Natalie Duncan is a singer/songwriter/pianist from Nottingham. She’s actually been at her music career for a while, releasing her first EP back in 2009. Her first big break came when she was asked to be part of Goldie’s Band By Royal Appointment, a concert series at Buckingham Palace put on by drum and bass producer Goldie, designed to elevate younger artists. Following this, she signed with Verve Records and released the album Devil in Me in 2012. Unfortunately, things didn’t follow the straight trajectory, and she left Verve in 2015. Fortunately, though, one relationship that did maintain through all of this was that she was part of Goldie’s touring band, which not only meant steady gigs, it also meant that she had someone in her corner who believed in her solo material. This was especially important when Goldie launched his own label, Fallen Tree 1Hundred, and decided that he only had to look as far as his own band to sign his first act, Natalie Duncan. Now the long journey to this album is over, as she’s now able to present Free to the world.

It might have taken a long time to get here, but it was worth the wait for Free. A lot of the times when you hear a backstory like this, you might expect some sort of big, brash album that’s just bursting with pent up energy. That’s not Natalie Duncan, though. Instead, what we have is an incredibly mature album, one rooted in jazz and R&B, dabbling in electronic and hip hop production, but also rooted in the tradition of pianist singer/songwriters like Nina Simone or Tom Waits. Duncan is incredibly restrained with both her playing and her vocals, until she picks some key emotional moments to let loose and get a little louder and wilder, but for the most part, this album is about the subtleties, and the power in quietly working through your emotions and processing the ways in which the world doesn’t make sense, but also the ways in which it’s wonderful and surprising. It’s an album about processing the ways in which the music industry didn’t know what to do with her because her music wasn’t easily defined, and about relationships that fell by the wayside, but it’s also an album about breaking through the noise and rising above and staying true to yourself. This is all to say that it’s an incredibly complex and mature album, one that keeps revealing itself to you with each listen. On top of all this, you’ve got a woman coming off of vocal surgery sounding as strong as every with a great raspy tone to her voice, and an excellent instrumentalist on the piano as well, even if she’s not being flashy with some wild solos. If you listen closely, you can catch all sorts of fascinating licks and voicings that she’s coming up with that just add to the richness of her compositions.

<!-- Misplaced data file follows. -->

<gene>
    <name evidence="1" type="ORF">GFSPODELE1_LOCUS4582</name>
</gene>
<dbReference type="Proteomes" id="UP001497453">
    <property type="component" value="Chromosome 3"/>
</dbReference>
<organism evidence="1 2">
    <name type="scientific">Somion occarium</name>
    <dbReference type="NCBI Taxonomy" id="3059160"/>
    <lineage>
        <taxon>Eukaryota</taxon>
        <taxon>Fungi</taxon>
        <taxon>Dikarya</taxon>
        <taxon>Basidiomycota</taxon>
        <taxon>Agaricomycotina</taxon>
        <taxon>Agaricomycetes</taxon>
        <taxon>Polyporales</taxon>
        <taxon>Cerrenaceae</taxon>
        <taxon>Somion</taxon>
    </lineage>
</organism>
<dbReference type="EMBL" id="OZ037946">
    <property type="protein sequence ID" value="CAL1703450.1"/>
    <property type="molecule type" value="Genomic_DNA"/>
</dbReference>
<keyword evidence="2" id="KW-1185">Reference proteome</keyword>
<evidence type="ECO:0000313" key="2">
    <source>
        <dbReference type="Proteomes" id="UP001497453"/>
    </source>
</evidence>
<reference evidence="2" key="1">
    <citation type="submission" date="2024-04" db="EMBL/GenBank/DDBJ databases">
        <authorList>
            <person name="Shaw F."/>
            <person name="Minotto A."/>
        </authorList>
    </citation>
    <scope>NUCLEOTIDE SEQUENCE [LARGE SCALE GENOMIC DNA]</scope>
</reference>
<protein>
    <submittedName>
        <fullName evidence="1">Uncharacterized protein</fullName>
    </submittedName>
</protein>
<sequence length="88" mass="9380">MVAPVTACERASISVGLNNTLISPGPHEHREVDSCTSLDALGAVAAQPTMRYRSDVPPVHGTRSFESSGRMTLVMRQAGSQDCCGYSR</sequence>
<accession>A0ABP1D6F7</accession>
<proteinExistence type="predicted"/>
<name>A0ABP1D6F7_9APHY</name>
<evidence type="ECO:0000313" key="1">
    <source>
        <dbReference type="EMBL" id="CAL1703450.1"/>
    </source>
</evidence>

Free is an incredible album, but it’s also one that requires a little bit of a commitment from its listeners. If you’re patient with it, however, Duncan will reward you with some smart and emotionally packed lyricism paired with some deceptively inventive compositions that don’t fall neatly into one genre.